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From an Orange Plastic Chair
From an Orange Plastic Chair: Resume
So I’m sitting on an orange plastic chair in a tiny room at the Yonkers Juvenile Offenders Center, and I’m waiting for the psychologist to come and figure out what flavor of freak I am. I don’t feel a whole lot like chatting to tell the truth because my mom just left and dealing with her has totally wasted me.
“You know I woulda gave you money if you needed it, Patti. When did I ever not give you money? I just don’t understand why you’d do such a thing.”
Talk about missing the point. So I just kinda aired her and waited it out. It usually takes about half an hour.
“Don’t sit there like a dummy! Why won’t you talk to me?”
The don’t-sit-there thing means she’s winding up the show. Five minutes later she’s gone, saying that it’ll all be okay and I’ll be home by the weekend. Whoopee. I guess Alf’s waiting for her outside in his precious Mustang. He must be really pissed with me. Like I care.
His real name’s Paolo, and he’s this smooth, Italian silverback gorilla type of macho man. Thinks he doesn’t have to do dishes just because he brings flowers every weekend. In my head I call him Alpha Romeo – which I think is pretty funny, but what I really like about it is it drives him nuts that he can’t figure out why I refer to him as ‘Alf’.
“Hey, Alf. Tell mom I’ll be home around eleven.”
“Stop calling me ‘Alf’, you crazy freak. What’s with that shit?”
Oh, wait. Before you start thinking I’m some kind of fucked-up product of a broken home, I’m not. Yes, my dad evaporated when I was, like, five. And, yes, I resent it. But if you think that explains why I’m here waiting to see a shrink, then you might as well stop reading now. Then again, you’d be in good company. That’s pretty much what every teacher and social visitor thinks too. Talk about a lack of imagination. This isn’t Netflix. This is my life.
I guess you want to know what I look like. Creative Writing 101: I have to get you to identify with the protag – which is me. If you’re a guy, you’re wondering if I’m hot. “Hey, sounds about fifteen, sixteen. Pretty feisty. Hope she’s a honey too.” And if you’re a woman, you need to know whether you can empathise. “She’s kinda disturbed, but she has real oves. As long as she’s not unbelievably cute, I can be on her side.”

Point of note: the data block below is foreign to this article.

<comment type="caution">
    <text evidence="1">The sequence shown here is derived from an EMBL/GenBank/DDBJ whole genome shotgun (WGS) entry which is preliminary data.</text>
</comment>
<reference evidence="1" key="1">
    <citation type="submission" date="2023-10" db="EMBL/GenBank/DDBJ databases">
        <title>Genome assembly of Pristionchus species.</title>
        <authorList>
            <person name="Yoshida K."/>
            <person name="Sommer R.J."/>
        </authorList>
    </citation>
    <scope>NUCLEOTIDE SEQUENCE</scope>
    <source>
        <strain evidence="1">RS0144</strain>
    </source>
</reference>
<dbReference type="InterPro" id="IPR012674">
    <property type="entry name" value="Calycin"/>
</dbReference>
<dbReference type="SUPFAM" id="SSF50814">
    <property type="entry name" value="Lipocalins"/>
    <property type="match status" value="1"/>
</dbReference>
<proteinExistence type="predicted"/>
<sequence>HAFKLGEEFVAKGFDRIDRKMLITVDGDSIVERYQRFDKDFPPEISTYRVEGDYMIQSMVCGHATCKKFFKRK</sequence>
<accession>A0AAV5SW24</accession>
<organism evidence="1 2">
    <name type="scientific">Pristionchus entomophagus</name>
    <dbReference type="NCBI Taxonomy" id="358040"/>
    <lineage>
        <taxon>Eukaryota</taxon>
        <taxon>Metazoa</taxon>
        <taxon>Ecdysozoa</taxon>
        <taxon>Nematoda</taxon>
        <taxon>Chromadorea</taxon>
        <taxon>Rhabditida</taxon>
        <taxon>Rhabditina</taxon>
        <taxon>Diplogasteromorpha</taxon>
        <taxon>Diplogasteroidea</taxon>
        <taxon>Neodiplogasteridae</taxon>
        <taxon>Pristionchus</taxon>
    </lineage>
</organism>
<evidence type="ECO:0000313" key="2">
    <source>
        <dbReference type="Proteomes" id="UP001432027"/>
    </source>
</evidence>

Heads up, guys. 5’6”, 105 pounds, strawberry blonde, gray eyes. And fourteen, actually, so keep both hands where I can see ‘em, dee-ude.
That was irony. I hate the word ‘dude’. The slang everyone uses at school is total bull. They figure they’re so out-there and down with it because they talk like some vlogging airhead, but all that stuff gets decided by a paunchy creep in LA, and then the cretins at Dumbass High suck it up and spew it out like they thought of it themselves. And these are the morons that call me a loser.
Anyhow, the shrink shows up. He’s about thirty and has shoulder length hair and the general-issue ‘I’m-on-your-team’ smile. He tells me to call him Andy, so I assume that’s his name, though it might be an alias. If I wore clothes like that, I sure wouldn’t want people knowing my real name. I wish these people would dress right. He has on the corduroy pants and open shirt that’s standard for adults who work with kids. The idea is to put me at ease. But these people are supposed to be professionals. The least he could do is wear a suit and tie. How am I supposed to respect someone who dresses like an auto mechanic on Labor Day?
“So tell me what happened, Patti,” he says.
I’ve already told the story to a whole string of police officers and my legal representative. I’m getting bored with it. But it’s not like I have anything better to do.
Here’s the set-up. Alf’s sprawled on the couch watching CSI and grazing on banana leaves or something. My mom’s ferrying beers from the kitchen in between vivisecting tomatoes for an ‘old-fashioned Italian salad’ that’s supposedly going to make Alf all kissy-kissy. And I’ve just come down from my room where I’ve been chatting on-line to this girl I know in Canada who’s just about the only other intelligent being in cyberspace. At least she used to be. Apparently she had sex last week and as far as I can make out it’s clipped about eighty points off her IQ. She can’t talk about anything else. I mean, I don’t have anything against sex in principle. I’m not one of those weird tight-ass freaks that save themselves for the wedding night in Jesus’ name. But equally I’m not about to go over on my back for some mouth-breathing jerk-off who’s stolen one of his big brother’s condoms and is actually thinking about Billie Freakshow-Eibrow.
Anyhow, I have to step over a suitcase to get to the kitchen, which is weird because my mom is such a tidy-maniac. It’s close to a personality disorder, if you want to know the truth.
“What’s to eat?” I say, picking an olive from a dish on the counter.
She smacks my hand away. “Paolo and I are planning a quiet dinner together in the moonlight,” she says. “I thought you could send out for pizza. You like pizza.”
She’s wearing this really stab-your-eye-out shade of lipstick and I suspect those are thigh-highs under that dress. Really – it would be disgusting if it wasn’t cheesier than Wisconsin.
“Oh, right. And where will I be while you two are slobbering in the yard?”
“Don’t try to make me feel guilty, Patti. I guess you’ll be upstairs like you always are.” She dribbles oil into a skillet on the stove. “There’s some money on the night-stand in our room. Don’t leave the pizza box under your bed.”
Suddenly it’s ‘our room’, you’ll notice. It all adds up. Alf is moving in. Nice to be consulted, right?
So I go to her room and look on the night-stand. And what do I see there besides a few bucks and a tube of lube that I don’t even want to think about? Alf’s penny in its little plush-lined box.